Preparing an inter partes review is a team sport: case study two

It is legally and financially beneficial for a defendant in a patent infringement dispute to utilise the inter partes review process to attempt to invalidate asserted patent claims. Given the popularity of this process, the associated practice of law in petitioning these reviews before the PTAB has become fairly specialised. Industry focus, case selection and, of course, legal expertise and experience from one firm to the next play key factors. Often overlooked is the quality and methodology of obtaining the prior art that is central to any inter partes review argument. This article reviews Global Prior Art’s internal database of over 17,000 invalidity prior art cases addressed since the firm was created in 1982, including many thousands in which Global Prior Art supported subsequently filed inter partes review petitions, to pinpoint case studies that illustrate the impact of strong (and weak) prior art and the underlying methodologies used to obtain them. The learnings from these case studies – which will be presented over the next few weeks in the IAM weekly newsletter – can be instrumental in setting out strong arguments for inter partes reviews and, in turn, increasing an attorney’s likelihood of success.

Case study – Microsoft v Mimzi LLC

Mimzi LLC owns and asserts US Patent 9,128,981 (981 patent), entitled Phone Assisted Photographic Memory, which covers “recorded speech from a mobile electronic device to query a social network database, which outputs info to a user based on their location”. Further, the patent has 287 cited references and has been the focus of previous litigation involving various companies, including TripAdvisor (1-18-cv-01768 (DDE)), Foursquare Labs (1-18-cv-01767 (DDE)), HTC Corporation (1-19-cv-00274 (DDE)) and ASUSTek Computer Inc (1-19-cv-00273 (DDE)).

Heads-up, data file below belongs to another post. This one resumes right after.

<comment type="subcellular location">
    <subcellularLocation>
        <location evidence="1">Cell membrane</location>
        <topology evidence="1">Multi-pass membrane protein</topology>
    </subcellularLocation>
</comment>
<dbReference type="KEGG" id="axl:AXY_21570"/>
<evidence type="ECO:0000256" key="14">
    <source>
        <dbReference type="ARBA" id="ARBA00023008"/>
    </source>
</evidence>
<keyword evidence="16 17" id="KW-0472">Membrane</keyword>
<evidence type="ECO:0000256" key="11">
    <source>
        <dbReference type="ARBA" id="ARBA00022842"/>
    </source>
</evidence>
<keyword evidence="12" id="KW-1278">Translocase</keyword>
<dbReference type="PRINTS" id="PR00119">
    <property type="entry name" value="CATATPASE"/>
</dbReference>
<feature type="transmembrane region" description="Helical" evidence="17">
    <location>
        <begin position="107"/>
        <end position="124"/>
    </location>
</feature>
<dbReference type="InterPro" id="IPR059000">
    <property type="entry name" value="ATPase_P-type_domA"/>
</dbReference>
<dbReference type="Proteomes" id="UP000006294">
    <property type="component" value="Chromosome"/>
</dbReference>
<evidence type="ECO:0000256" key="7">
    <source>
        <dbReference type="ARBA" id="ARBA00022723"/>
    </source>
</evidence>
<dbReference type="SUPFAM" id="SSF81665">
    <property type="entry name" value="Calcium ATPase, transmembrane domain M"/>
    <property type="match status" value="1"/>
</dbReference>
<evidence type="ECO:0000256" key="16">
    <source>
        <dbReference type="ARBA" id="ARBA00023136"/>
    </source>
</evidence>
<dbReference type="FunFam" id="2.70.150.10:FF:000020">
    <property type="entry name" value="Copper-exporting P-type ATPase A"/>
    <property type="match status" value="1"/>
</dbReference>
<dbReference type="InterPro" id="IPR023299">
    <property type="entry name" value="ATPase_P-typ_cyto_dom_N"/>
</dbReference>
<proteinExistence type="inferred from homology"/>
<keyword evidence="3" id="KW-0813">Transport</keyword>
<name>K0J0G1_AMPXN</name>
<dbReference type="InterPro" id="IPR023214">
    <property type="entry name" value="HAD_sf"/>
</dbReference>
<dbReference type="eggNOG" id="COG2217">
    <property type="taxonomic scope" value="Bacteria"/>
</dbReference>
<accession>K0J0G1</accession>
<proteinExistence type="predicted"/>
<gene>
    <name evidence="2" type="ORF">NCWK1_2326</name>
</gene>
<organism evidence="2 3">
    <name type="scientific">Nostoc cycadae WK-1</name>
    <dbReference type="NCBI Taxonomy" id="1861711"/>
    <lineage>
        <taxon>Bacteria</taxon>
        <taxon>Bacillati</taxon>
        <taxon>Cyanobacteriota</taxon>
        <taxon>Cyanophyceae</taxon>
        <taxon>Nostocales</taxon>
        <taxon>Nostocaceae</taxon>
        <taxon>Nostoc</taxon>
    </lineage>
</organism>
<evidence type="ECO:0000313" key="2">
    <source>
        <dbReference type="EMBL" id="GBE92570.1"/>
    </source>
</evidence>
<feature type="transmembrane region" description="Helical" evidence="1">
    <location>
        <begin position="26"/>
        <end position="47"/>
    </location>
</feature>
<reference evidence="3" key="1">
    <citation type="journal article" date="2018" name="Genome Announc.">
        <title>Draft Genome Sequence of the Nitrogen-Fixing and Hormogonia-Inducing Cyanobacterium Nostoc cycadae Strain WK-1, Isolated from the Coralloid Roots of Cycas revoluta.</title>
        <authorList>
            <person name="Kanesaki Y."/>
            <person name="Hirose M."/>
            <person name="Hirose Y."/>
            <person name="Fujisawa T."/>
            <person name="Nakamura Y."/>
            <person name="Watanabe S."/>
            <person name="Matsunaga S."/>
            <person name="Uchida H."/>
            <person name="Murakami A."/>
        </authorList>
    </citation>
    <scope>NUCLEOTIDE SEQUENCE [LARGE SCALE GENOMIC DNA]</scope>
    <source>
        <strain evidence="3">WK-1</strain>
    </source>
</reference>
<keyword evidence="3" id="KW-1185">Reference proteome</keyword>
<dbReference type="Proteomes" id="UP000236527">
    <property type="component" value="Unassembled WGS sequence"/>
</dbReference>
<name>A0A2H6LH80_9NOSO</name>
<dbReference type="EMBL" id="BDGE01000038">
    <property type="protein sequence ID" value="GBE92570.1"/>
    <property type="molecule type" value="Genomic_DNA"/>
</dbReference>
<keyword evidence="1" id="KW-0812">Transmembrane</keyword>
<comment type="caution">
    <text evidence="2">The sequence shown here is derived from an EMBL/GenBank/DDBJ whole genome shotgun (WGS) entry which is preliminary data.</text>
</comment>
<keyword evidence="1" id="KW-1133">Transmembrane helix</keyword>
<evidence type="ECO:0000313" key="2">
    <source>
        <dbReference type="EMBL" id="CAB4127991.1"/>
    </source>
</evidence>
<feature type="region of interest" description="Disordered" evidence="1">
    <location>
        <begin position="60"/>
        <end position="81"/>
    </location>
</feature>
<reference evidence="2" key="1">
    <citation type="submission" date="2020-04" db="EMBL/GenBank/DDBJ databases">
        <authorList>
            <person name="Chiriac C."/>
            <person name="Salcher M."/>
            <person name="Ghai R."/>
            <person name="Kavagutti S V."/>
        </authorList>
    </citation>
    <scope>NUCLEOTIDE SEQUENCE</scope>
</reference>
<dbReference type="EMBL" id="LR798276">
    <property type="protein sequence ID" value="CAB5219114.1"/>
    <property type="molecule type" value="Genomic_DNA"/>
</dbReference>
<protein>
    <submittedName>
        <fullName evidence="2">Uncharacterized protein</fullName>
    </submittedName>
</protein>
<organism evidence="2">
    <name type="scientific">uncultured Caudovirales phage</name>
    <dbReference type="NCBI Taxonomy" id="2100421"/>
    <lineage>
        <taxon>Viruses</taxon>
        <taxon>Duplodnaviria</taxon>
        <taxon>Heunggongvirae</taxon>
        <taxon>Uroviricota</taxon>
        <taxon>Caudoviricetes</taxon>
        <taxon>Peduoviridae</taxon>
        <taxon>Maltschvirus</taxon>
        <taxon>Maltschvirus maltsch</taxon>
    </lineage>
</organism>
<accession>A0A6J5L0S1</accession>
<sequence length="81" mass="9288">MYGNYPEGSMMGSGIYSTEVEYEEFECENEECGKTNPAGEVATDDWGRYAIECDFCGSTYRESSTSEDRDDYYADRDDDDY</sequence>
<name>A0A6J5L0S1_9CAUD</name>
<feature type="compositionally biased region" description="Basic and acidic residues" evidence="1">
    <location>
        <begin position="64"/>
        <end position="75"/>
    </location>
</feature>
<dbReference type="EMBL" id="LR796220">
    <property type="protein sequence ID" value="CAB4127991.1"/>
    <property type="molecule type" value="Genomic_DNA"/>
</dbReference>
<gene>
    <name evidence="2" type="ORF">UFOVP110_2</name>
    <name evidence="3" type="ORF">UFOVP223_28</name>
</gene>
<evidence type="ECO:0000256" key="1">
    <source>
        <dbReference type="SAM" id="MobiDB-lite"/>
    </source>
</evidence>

In Microsoft v Mimzi LLC, two references, which had not been identified in previous searches, were uncovered by Global Prior Art’s team and relied on for the inter partes review. The primary reference was US Patent 7,895,177 to Wu (177 patent), as well as the supporting reference US Patent Application Publication 20080153465 to Evermann.

In cases such as this, a keyword search will not work, as keyword strings usually flag a huge number of hits as all key terms are generic (eg, query/search, speech, location and weights). However, narrowing the keyword search means that critical references will be missed. This highlights the trade-off between precision and recall in a successful search. In contrast, a diligent search, carried out by a specialist, can successfully uncover the key art. 

A critical factor in yielding effective prior art and, ultimately, a successful outcome is the interaction between the client and the search team. Several factors, which are rooted in patent law, must be considered when putting forward a prior art invalidity defence. These include the parties’ interpretations of the asserted claims, the ability to combine prior art references and illustrate a defensible publication date, and potential estoppel issues. These factors carry through to the prior art search process.